Hundreds of miles away from the bright lights of Canada’s biggest cities, immigration is spurring the growth in Canada’s prairie provinces.
Recent statistics reveal that the sparsely populated province of Saskatchewan saw its population grow by 5,000 people in the first quarter of 2014, and more than 3,000 of those individuals were immigrants from other countries. Saskatchewan’s growth mirrors that of its energy-rich neighbor, Alberta, where a booming natural resources sector has meant the hiring of thousands of foreign workers.
Though not growing at quite the rapid pace of Alberta, Saskatchewan is also undergoing an economic boom and as a result is also in need of a considerable number of foreign workers.
Bill Boyd, Saskatchewan’s Economy Minister, is predicting that his province will require as many as 75,000-80,000 more workers to fill the expected positions that will emerge as a result of fast-paced economic growth.
Boyd predicted that Saskatchewan’s thriving economy will continue to prosper for some time, and that his province will grow from its current population of 1.12 million to over 1.2 million in the near future.
“As a result of that, there will continue to be job growth in our province,” Boyd said.
Still, even though Saskatchewan’s economy is relatively healthy, it is also next door to its larger neighbor, Alberta, the booming oil-rich province and home to the renowned oil tar sands. As a result, both provinces are in competition in attracting migration from both within, and outside, of Canada.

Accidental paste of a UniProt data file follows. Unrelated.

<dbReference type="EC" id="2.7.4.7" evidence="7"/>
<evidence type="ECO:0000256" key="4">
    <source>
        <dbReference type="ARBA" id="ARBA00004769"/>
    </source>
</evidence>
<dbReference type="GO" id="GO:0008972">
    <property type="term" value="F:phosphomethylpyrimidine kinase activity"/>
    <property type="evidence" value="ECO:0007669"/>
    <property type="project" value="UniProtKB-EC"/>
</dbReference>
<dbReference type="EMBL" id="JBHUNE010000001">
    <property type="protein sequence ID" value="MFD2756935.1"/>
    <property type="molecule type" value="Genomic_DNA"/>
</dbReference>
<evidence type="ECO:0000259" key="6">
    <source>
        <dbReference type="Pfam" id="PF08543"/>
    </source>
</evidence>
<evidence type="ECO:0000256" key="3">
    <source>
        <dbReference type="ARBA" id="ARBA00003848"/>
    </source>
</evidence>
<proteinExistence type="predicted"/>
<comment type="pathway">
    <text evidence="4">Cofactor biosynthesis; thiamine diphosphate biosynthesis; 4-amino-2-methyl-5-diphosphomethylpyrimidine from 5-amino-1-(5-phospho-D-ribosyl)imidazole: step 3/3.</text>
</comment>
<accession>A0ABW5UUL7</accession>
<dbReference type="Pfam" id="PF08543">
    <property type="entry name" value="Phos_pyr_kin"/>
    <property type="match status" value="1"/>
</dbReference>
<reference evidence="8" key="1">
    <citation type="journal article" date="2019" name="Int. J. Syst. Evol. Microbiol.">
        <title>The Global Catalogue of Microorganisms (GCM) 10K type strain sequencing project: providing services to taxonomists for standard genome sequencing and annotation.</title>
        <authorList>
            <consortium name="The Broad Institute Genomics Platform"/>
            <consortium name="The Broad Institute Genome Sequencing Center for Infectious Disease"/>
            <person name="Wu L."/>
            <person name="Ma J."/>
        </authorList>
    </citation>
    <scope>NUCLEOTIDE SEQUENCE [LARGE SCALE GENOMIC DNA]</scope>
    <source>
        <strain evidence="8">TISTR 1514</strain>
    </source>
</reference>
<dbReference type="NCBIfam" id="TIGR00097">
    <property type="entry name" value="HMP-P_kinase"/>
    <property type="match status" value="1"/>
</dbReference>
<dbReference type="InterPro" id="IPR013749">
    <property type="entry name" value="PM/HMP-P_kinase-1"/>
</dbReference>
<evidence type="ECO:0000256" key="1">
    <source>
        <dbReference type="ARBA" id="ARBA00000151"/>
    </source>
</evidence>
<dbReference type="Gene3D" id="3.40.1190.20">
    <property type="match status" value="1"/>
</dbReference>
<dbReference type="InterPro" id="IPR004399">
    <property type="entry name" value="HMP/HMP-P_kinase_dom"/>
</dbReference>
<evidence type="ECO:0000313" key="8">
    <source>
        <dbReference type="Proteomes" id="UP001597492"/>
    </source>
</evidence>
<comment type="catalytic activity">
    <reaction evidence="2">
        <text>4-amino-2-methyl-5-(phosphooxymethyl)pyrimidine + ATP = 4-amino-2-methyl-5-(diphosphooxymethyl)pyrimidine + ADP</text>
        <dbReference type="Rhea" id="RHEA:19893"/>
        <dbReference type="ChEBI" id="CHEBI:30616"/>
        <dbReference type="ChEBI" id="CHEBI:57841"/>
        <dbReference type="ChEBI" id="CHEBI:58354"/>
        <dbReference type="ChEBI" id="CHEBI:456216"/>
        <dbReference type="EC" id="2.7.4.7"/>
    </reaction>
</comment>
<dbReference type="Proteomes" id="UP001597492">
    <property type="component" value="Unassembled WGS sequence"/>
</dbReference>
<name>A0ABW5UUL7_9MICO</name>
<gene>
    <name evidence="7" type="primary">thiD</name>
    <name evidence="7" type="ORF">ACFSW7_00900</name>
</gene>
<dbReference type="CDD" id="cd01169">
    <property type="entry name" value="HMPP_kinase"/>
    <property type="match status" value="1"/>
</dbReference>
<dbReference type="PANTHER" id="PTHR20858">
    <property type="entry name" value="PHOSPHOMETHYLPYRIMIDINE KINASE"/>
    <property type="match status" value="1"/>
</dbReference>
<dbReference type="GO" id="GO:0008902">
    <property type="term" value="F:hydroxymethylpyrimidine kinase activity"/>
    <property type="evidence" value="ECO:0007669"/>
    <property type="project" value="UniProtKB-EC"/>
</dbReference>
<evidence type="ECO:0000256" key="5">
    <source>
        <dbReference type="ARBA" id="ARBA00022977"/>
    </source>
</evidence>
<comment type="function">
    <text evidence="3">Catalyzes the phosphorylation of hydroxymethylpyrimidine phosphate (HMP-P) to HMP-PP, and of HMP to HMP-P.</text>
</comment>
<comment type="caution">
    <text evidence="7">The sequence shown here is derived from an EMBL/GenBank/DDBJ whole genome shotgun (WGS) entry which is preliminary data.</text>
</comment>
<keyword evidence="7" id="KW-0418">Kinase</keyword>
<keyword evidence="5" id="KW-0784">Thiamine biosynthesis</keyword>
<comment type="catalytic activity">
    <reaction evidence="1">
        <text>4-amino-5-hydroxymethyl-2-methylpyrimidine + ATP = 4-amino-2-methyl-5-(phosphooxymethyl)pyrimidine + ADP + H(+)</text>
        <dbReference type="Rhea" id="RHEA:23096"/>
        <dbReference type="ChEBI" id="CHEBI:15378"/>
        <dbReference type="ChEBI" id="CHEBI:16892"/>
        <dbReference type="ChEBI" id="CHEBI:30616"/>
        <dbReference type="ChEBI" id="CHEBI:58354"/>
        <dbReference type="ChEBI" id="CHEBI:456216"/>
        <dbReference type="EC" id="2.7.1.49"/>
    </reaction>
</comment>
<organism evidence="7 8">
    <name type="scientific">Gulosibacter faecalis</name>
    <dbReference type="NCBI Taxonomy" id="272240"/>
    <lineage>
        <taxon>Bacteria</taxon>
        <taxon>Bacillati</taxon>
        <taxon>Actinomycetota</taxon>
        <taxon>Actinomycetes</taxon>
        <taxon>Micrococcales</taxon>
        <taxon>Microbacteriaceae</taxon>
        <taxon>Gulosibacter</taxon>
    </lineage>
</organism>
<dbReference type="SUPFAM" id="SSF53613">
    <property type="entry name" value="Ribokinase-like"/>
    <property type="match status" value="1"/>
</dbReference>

In the first quarter of 2014, 5,700 Canadian residents moved to Saskatchewan, while 4,900 moved away. A majority of those who chose to leave the province moved next door, to Alberta, with 2,650 people moving to that province.
With both Western provinces benefiting from booming natural resource sectors, Saskatchewan’s population growth in the first quarter of the year was second only to that of Alberta’s; during the first quarter, Saskatchewan experienced growth of 0.46 percent, while Alberta’s population grew by 71 percent.
The recent trend of foreign migration to the more rural sections of Western Canada—primarily as a result of the thousands of jobs generated by the booming energy sector—is a considerable departure from the historical migration trends in Canada. Until recent years, most foreign migration to Canada was directed to the nation’s urban centers—primarily Montreal, Toronto and Vancouver, Canada’s three largest cities.